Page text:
Cheers, laughter, crowds and hoops—the sights and sounds at Steinbach Regional Secondary School (SRSS) earlier today.
Today is World Down Syndrome Day, and the SRSS hosted the third unified basketball tournament. It is an opportunity for athletes with and without intellectual disabilities to play together and enjoy sports.
Students from the SRSS, Ste. Anne Collegiate, Garden City Collegiate, Glenlawn Collegiate, Lord Selkirk Regional Comprehensive Secondary School and Fort Richmond Collegiate participated in the tournament.
Sara Oswald is a physical education teacher at the SRSS and is the head coach of the school’s Special Olympics programming. For her, it’s an “honour” to come to work every day and spend time with an “amazing group of athletes."
“Special Olympics Manitoba has really taken on unified sports and pushing unified sport to get kids of all abilities involved in sports participating together. There is still a lot of special Olympic programming that happens, but we're really trying to push for a lot more unified sport to get more athletes involved and to create a more inclusive environment,” Oswald explains.
She believes in the importance of uniting all athletes and the impact it creates. The tournament rallies the school together and displays support for students with intellectual disabilities, which she says is rewarding.
“This is an opportunity for them to be the star and to make them feel a little more seen in the world of sport. For the SRSS and the school culture to give them a little bit more confidence to play and participate and be a Sabre and be part of the school sporting culture on a larger scale,” she says.
For students without intellectual disabilities, Oswald says that participation can be a valuable learning and leadership opportunity.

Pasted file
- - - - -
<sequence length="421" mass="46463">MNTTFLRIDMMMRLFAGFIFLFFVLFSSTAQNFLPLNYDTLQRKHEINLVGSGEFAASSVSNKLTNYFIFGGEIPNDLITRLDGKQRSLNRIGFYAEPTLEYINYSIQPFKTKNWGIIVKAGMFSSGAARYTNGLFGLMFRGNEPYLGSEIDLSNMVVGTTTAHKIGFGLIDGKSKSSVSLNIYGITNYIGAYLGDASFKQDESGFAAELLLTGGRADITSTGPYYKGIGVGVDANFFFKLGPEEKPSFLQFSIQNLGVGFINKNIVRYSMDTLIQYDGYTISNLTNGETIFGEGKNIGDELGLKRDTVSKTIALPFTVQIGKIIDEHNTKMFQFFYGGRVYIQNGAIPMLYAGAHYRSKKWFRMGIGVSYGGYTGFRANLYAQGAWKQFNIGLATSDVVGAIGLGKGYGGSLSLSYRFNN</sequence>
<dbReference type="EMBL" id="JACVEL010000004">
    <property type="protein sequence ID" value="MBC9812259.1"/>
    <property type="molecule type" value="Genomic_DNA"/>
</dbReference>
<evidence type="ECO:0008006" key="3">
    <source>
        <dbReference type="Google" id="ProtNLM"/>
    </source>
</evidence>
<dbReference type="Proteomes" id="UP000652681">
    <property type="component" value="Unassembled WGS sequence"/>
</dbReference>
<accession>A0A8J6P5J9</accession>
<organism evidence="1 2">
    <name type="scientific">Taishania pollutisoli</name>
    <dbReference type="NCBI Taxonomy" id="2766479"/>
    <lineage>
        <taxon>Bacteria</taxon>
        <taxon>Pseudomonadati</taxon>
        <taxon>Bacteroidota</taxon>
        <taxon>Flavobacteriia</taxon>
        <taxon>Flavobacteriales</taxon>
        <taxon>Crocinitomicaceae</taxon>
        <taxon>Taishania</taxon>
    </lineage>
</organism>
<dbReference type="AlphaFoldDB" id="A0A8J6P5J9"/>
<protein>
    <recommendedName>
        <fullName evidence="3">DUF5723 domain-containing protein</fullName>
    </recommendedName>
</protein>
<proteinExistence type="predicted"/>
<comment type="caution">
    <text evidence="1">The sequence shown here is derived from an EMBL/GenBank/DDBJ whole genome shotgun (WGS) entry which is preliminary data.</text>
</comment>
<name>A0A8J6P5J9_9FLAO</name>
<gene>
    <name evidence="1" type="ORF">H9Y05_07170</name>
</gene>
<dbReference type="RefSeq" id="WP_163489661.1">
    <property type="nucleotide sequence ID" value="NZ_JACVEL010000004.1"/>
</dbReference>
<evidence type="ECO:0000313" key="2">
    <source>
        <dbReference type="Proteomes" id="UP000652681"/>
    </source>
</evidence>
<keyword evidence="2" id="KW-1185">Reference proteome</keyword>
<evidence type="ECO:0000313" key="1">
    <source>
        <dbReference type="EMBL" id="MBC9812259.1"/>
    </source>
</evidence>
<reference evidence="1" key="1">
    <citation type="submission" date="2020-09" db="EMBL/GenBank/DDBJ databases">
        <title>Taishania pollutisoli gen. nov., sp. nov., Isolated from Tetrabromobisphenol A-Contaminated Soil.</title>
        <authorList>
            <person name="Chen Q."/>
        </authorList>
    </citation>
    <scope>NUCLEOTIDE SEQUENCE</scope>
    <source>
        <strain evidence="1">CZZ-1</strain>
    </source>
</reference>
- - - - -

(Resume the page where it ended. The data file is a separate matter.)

“It gives them another idea of how sport can look and can be run and how they can be involved in sport. It allows them to show their leadership abilities, to make connections with other athletes in the school who they maybe wouldn't have participated on teams with and have fun,” she says.
Grade 12 student Eric Martens helped with the Sabres team and made new friends, including Tuffi.
“I know quite a few of them too, so they just keep passing the ball. Working with them is awesome, you just get to watch them shoot, and even if they miss, you still cheer every time, and they get happy,” Martens says.
For Peyton Kehler, it is her second time being involved in the tournament. She says that through the program, she has built a connection with many students, and they often greet each other in the hallways.
The Grade 11 student, who plays basketball on the girls varsity Sabres team, shares her appreciation for the step towards inclusivity.
“It's definitely a confidence aspect," Kehler explains. "It shows them their worth even in the sports realm, I think sometimes they're left behind in the sense of sports. This really is an outlet for everyone to play, and it's really positive.”
With files from Corny Rempel.